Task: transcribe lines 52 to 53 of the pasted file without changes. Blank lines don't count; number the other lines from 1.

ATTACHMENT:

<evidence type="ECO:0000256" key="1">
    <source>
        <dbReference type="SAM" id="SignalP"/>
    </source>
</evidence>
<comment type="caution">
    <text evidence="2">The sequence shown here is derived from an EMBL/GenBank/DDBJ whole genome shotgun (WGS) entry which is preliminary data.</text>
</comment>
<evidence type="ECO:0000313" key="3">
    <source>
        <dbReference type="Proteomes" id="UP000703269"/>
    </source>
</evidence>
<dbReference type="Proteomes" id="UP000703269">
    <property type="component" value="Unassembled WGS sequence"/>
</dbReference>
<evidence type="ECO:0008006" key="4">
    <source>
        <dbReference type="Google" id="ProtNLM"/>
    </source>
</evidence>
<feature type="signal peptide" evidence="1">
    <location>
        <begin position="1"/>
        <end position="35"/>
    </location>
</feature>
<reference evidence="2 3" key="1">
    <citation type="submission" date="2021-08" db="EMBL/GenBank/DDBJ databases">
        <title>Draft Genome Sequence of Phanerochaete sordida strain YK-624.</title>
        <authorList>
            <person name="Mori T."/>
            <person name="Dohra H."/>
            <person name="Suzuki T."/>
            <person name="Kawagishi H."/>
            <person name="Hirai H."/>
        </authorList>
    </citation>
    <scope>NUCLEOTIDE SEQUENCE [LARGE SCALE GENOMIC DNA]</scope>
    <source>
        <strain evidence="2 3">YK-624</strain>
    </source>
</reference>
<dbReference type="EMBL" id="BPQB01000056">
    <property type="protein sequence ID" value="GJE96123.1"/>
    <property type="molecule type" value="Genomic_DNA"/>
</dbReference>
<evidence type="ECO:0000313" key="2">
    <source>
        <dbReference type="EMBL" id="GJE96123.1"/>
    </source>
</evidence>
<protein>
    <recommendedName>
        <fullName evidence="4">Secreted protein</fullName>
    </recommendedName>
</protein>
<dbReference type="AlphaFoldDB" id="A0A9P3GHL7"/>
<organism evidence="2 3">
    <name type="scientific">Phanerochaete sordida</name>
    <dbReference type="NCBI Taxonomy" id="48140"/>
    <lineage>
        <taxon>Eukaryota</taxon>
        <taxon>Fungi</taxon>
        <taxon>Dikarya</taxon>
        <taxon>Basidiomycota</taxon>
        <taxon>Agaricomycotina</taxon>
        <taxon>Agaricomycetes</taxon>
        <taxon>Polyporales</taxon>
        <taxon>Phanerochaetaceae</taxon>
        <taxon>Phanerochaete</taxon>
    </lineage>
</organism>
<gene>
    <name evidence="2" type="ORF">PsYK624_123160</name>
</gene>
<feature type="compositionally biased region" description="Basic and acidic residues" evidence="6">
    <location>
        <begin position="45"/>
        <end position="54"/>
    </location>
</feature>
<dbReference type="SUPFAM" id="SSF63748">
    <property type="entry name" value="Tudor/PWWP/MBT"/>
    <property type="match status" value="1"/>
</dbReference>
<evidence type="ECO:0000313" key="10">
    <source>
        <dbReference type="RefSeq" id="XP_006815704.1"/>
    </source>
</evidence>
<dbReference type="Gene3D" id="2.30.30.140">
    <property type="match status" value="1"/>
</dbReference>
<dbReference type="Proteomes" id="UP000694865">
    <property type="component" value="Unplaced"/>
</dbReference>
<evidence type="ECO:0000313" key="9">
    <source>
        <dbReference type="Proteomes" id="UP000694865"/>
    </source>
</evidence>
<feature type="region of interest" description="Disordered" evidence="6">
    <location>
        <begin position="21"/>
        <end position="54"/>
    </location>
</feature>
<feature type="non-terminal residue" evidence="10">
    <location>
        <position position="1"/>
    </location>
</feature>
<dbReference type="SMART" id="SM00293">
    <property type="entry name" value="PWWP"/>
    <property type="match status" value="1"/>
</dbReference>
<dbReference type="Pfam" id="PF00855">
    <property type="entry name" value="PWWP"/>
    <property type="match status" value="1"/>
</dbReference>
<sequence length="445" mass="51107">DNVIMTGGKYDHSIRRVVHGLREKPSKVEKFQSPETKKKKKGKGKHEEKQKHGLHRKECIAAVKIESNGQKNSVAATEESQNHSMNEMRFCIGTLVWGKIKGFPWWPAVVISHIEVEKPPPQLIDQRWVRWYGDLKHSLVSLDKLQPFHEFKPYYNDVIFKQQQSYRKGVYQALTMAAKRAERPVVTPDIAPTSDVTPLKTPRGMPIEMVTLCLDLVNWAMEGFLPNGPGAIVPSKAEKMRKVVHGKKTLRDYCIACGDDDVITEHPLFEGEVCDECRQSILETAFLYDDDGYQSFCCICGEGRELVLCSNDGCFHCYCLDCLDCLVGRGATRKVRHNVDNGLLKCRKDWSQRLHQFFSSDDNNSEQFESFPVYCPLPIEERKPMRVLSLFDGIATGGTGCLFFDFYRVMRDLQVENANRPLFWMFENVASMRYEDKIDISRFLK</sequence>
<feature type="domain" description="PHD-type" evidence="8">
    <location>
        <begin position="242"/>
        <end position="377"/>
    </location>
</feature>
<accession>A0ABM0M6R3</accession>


</evidence>
<protein>